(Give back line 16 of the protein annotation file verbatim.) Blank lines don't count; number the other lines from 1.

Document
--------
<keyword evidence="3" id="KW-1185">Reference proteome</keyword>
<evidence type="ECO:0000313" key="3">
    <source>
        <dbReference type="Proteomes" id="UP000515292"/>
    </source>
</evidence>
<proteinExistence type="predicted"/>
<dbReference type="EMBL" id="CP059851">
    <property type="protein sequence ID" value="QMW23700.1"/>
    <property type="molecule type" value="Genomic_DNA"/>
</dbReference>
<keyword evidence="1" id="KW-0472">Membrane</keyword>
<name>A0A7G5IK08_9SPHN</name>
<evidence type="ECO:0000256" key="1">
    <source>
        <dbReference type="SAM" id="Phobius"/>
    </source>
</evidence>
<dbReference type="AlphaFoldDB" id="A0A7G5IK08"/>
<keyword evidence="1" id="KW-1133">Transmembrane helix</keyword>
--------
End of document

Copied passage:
        <dbReference type="SAM" id="Phobius"/>